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Digital customer service is the present and future for many companies — even traditional brick and mortar businesses have started servicing customers online.
This shift has led to a number of challenges and opportunities. Customers use multiple channels (more and more as time passes) and go through complex digital buying journeys. At the same time, they want increasingly more personalized experiences and innovative support.
How do you meet these evolving customer expectations? Start here — we put together a guide to help you offer superior digital customer service and stand out from competition.
What is digital customer service?
Digital customer service is a company’s collective efforts to engage customers through digital means. This includes delivering support and marketing processes over digital channels, like live chat, email, video chat, chatbots, or text messaging.
Despite in-person buying still very much being in the picture, the bigger part of customer journeys has gone digital. People research items or services online, check websites and reviews, and use digital means to ask questions or comment on brands. These behaviors shape the face of digital customer service that companies offer.
Why is digital customer service important?
Digital customer service can help you increase customer satisfaction and reduce costs. Even just being accessible online is a massive plus for the increasingly well-informed and curious modern consumer.
In fact, good online service is downright expected by most customers. Many prefer using digital channels to get in touch with companies, as it’s faster and more convenient. Reducing customer effort by helping them find the answers they seek in the way they want is key.
In other words, offering thoughtful digital experiences can be a big differentiator between you and your competitors.
Examples of digital customer service
Every digital interaction customers have with a company online to get information or resolve issues counts as digital customer service — no matter the channel, time, or device it happens on. Examples include:
- Searching for an answer in a company’s help center / knowledge base
- Asking a question in live chat
- Clicking on a personalized offer presented by a chatbot
- Sending a message on a messaging app
- Calling support (many companies have digitized their call centers)
- Troubleshooting problems via innovative customer service technology like cobrowsing or video chat
- Posting on social media about a positive or negative experience
The takeaway is: no channel is too small to be part of your overall digital customer service strategy. Customer journeys are complex and you need to take into account multiple customer touchpoints to offer the best experience.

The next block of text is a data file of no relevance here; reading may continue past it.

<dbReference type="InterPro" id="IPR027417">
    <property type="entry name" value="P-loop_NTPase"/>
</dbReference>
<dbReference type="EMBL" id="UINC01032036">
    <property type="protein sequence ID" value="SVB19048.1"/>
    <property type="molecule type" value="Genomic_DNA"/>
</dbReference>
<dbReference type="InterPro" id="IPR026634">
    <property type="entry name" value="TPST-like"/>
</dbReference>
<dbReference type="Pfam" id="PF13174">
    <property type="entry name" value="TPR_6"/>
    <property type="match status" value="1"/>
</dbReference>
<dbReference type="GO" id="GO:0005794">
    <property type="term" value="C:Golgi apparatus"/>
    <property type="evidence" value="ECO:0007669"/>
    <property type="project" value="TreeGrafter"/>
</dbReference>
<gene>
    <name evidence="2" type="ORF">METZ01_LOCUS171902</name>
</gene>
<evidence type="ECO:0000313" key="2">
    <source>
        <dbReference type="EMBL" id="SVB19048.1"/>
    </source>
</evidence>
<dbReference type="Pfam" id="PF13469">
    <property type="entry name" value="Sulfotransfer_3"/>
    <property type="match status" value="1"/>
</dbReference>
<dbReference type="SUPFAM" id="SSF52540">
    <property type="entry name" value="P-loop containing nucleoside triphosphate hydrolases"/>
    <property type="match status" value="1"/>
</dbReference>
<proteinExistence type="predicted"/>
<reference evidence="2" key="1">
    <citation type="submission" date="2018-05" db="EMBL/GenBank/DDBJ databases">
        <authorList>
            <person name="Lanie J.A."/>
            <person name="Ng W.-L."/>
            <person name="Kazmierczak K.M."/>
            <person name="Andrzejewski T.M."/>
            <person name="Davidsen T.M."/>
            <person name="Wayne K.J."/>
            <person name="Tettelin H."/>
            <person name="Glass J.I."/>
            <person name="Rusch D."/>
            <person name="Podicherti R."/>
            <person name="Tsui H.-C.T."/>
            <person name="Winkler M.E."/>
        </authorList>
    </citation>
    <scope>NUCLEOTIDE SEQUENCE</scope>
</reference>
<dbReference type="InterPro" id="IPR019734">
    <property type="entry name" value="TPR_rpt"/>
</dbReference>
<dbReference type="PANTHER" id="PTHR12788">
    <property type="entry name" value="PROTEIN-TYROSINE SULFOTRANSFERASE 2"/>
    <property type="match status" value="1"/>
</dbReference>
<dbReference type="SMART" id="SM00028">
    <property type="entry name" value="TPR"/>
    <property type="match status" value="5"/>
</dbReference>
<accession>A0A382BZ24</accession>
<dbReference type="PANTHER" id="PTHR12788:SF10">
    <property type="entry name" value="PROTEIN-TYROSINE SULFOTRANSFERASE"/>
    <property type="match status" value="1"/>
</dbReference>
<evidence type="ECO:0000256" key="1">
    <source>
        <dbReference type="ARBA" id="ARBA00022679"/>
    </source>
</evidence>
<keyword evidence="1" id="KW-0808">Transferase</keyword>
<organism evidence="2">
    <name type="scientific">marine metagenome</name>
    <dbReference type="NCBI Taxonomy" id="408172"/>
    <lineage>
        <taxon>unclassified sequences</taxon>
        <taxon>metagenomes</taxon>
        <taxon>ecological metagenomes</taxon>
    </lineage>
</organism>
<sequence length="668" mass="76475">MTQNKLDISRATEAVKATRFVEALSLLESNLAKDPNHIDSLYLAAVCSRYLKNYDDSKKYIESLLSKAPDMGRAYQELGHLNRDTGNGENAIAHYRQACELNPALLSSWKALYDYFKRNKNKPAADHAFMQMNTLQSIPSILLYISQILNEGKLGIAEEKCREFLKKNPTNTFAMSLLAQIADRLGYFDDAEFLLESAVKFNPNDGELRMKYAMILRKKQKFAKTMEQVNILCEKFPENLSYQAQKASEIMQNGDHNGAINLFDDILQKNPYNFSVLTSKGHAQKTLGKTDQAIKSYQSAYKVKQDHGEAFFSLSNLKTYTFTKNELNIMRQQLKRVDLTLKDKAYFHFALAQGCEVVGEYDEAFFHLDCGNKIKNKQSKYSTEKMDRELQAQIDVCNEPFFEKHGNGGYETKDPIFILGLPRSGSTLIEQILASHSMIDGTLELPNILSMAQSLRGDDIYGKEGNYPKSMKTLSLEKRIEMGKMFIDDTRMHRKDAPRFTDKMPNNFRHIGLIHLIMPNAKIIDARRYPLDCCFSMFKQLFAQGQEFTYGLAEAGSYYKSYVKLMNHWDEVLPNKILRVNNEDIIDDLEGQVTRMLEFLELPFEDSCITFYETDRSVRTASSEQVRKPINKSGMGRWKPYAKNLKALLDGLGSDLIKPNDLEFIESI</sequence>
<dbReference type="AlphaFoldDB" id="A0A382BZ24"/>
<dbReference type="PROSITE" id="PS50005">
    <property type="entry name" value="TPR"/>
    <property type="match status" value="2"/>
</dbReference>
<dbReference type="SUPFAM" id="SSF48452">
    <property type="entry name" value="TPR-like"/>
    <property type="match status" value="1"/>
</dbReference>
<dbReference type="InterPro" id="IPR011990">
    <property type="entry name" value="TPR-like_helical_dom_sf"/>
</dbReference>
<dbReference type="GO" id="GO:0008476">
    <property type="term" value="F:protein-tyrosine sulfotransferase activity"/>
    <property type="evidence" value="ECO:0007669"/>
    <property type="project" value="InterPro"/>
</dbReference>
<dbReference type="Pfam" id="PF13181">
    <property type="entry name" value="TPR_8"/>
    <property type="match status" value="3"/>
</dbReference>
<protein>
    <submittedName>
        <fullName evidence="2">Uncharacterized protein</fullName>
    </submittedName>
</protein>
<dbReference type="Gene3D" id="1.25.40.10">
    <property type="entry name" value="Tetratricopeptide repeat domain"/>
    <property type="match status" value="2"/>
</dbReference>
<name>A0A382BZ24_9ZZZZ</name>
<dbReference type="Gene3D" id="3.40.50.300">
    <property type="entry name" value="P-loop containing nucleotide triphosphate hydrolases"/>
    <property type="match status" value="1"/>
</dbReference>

How to improve digital customer service
Each company will have their own strategies depending on their particular audience and expectations. But, here’s a list of digital customer service best practices you can use as a rule of thumb:
Ensure the basics work well
Before you get into the complex stuff, like artificial intelligence or visual search, make sure that the core pillars of digital customer service are effective: namely, your website and contact center.
User experience for website visitors can be a deciding factor of how they view your brand. Consider, for instance, that 53 percent of people are likely to abandon their online purchase if they can’t find a quick answer to their question. This means that your FAQs, knowledge base, product pages (or product descriptions) are essential to providing good service.
We should also give a nod to aesthetics — a well-designed and attractive website is more likely to capture the attention of customers.
Additionally, make sure your contact center is well-staffed and has the customer service processes and technology to field requests efficiently. That’s the bare minimum your customers expect from you.
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We’ve been hearing about this a lot the past few years. And that’s because the number of digital channels available keeps rising, and customers now expect you to meet them where they are.
This presents a great challenge: how can you be sure that you’re covering all bases? And how can you personalize experiences when the same customer can contact you in multiple ways at different times?
That’s where an omnichannel strategy and implementing omnichannel technology come in. This way, you can do two things:
- Be present on as many digital channels as possible to cater to wider audiences
- Integrate all these channels fully to unify customer conversations and data
So, to become truly omnichannel, collect data on what channels are most popular with your customers (you can even ask them!). Some channels that make sense no matter what your industry is:
- Live chat
- SMS messaging (plus WhatsApp, Viber, etc.)
- Video chat
- Social media
- Knowledge base
- Email / Shared inbox
Start looking for a platform where these channels can co-exist and the associated data be kept in a centralized location.
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Invest in digital customer service skills